By Kristopher Thornburg
Thornburg, Kristopher. Review of Out of the Whirlwind: Supply and Demand After Hurricane Maria, by Philip Palin. Homeland Security Affairs 15, Article 7. www.hsaj.org/articles/15492
The 2017 hurricane season left wide swaths of destruction across parts of the southern United States. Puerto Rico was hit the hardest, beginning with a glancing blow from Hurricane Irma and culminating with a direct strike from Hurricane Maria. The Puerto Rican landscape was reshaped by destroyed homes, washed-out roads, floods and landslides. Maria knocked out over 95% of the island’s cellular communications capacity. To top it off, Puerto Rico experienced a complete loss of the electrical grid and all utilities that relied on electricity. Recovery from a disaster this complete would require a resilient and robust supply chain to deliver and distribute necessary supplies. In his new book, Out of the Whirlwind; Supply and Demand After Hurricane Maria, Philip J. Palin uses a unique narrative approach to examine the post-Maria supply chain. He develops fictional characters amalgamated from interviews and real-world experiences to describe varying supply chain concepts and effects during the post-Maria recovery. The result is an engaging, novel-like narrative that highlights the importance of post-disaster supply-chain resilience.
Palin first introduces the master of the ocean-going tug Cayuco, Captain Paul Alvarado. Captain Alvarado and Cayuco make regular supply runs between Jacksonville, Florida and San Juan, Puerto Rico. On the night before Maria strikes Puerto Rico, Cayuco finds shelter in a Dominican Republic cove. Captain Alvarado is determined to make port as soon as possible after the storm to ensure that the supplies and goods on his barge can be distributed as quickly as possible. The efforts of Captain Alvarado and the challenges he faced to offload cargo in a partially-functioning port serve to illustrate the importance of distribution capability during recovery efforts. In the case of Maria, there was an abundance of supply entering or attempting to enter Puerto Rico ports. However, many cargo-releasing mechanisms in the ports were operated electronically and did not function in the immediate aftermath. Cargo containers made it to port but had to wait for the disused paper-based system to be released for distribution. This bottleneck created insufficient distribution and added uncertainty to an already unpredictable environment.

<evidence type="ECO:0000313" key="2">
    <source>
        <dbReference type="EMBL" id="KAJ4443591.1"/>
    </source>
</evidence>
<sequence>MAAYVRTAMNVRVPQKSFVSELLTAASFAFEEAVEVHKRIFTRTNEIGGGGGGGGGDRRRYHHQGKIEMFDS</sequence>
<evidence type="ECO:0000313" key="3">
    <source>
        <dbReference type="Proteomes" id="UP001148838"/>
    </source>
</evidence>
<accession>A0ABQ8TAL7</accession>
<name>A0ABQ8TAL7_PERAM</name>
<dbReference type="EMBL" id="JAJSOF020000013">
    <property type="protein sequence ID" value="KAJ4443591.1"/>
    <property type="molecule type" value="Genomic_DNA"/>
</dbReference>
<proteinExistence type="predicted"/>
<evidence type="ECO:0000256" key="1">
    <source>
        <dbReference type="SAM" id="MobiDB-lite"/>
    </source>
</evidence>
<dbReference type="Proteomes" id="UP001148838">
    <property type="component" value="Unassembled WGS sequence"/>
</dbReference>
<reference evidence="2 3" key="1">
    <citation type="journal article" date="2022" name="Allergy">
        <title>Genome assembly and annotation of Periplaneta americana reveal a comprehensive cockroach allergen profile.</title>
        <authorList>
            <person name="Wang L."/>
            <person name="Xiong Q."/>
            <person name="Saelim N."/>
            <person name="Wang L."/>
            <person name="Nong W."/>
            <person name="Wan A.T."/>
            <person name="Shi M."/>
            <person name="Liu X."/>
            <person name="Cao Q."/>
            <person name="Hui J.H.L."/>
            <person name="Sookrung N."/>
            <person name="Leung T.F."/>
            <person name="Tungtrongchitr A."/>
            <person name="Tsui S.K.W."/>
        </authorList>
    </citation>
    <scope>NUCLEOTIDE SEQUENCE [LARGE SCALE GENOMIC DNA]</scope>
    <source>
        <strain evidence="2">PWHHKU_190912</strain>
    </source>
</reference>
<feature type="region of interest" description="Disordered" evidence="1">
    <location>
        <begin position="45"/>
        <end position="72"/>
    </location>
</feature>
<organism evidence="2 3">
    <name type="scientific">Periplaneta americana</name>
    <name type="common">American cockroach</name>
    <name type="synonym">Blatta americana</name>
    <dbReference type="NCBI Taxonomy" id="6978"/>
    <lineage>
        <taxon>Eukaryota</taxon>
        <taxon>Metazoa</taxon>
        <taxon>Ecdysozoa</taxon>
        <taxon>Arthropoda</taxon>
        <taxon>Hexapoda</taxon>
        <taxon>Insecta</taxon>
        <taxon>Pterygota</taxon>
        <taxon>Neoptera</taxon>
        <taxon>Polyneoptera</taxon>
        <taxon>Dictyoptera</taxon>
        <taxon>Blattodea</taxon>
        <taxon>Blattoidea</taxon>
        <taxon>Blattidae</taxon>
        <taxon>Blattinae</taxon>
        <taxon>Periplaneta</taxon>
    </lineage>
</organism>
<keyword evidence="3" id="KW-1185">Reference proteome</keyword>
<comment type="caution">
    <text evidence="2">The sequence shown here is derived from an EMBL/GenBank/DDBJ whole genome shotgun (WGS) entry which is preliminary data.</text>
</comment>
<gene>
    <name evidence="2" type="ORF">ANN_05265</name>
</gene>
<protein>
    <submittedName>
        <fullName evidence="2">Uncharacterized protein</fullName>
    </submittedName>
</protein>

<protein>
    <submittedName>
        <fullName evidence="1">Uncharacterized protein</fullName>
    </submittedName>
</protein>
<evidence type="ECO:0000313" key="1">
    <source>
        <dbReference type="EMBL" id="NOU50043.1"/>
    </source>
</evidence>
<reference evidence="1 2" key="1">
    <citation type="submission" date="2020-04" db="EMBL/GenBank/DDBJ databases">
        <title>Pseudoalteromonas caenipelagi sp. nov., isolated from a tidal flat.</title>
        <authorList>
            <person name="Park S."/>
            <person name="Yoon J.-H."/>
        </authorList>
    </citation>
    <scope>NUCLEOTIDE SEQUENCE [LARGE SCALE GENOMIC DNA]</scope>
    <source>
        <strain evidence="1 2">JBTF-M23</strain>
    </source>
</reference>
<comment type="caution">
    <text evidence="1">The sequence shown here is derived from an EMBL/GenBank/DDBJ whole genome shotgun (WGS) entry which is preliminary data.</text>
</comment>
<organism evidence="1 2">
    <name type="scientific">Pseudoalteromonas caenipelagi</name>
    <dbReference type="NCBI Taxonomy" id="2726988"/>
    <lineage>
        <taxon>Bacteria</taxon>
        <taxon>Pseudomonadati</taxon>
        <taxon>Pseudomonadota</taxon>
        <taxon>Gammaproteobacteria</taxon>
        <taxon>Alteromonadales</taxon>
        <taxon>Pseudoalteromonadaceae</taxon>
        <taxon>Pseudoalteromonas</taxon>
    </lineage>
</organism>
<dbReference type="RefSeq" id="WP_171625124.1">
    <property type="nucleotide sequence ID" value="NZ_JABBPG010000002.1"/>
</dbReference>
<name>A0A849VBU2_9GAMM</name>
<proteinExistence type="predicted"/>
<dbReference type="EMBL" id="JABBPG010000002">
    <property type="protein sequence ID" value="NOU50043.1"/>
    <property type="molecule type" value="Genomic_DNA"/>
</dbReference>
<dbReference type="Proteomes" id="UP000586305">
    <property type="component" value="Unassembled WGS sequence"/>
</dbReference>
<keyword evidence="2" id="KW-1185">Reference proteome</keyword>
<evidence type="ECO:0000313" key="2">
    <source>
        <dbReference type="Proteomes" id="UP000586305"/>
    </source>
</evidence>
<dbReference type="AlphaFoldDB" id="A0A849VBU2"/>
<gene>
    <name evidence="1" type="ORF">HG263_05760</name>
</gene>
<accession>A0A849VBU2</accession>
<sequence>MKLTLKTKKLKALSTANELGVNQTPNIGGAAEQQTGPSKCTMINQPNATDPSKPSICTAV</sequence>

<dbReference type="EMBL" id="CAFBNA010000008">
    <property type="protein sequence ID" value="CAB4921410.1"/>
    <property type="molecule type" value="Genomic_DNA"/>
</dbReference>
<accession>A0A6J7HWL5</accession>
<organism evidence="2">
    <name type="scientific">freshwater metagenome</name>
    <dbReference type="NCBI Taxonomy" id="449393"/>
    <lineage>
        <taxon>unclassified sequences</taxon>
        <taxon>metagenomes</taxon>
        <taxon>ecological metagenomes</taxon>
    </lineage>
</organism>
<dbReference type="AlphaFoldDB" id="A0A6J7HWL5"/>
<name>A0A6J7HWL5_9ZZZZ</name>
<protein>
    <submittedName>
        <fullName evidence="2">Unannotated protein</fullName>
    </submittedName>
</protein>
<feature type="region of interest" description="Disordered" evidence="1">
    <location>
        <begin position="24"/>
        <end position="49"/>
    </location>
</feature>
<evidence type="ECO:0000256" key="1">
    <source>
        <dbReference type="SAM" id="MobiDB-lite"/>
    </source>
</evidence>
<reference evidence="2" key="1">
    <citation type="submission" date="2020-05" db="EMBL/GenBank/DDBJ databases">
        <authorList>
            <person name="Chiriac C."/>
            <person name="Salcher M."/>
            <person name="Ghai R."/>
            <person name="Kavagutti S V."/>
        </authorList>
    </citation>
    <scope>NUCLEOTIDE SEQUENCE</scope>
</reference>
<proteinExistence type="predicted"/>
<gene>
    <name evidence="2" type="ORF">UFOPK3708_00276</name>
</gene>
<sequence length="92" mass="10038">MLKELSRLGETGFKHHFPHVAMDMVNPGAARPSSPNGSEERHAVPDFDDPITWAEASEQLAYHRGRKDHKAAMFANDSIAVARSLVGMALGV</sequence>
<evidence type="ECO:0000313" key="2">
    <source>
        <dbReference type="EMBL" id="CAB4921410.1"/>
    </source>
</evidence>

The next protagonists are Jaime and Pepita, cousins and business partners in the grocery business. Together, they operate a small store in a fictional Puerto Rican town in the central mountains. Luckily, Jaime and Pepita are prepared with a diesel-powered generator to supply electricity to the store. However, the communications network is down, preventing bank card and Family Card transactions. The Family Card is the nutritional assistance system in Puerto Rico and is used by 60 percent of Jaime and Pepita’s customers. Pepita and Jaime are forced to operate on a cash and credit basis, creating new challenges at the point of sale. To keep the store running, Jaime seeks diesel for the generator and products to resupply the store, driving to various locations on alternating days. Jaime’s ingenuity and persistence are key to the grocery’s and the community’s survival. Within most other areas of Puerto Rico, the same network disruptions for payments were occurring. Suppliers and distributors needed to make drastic shifts in business practices while the whole island experienced distribution challenges. Additionally, bottlenecks created at certain nodes within the supply chain, despite ample supply in many cases, generated perturbations in diesel deliveries, while inadvertent effects of fuel rationing created artificial shortages in some areas.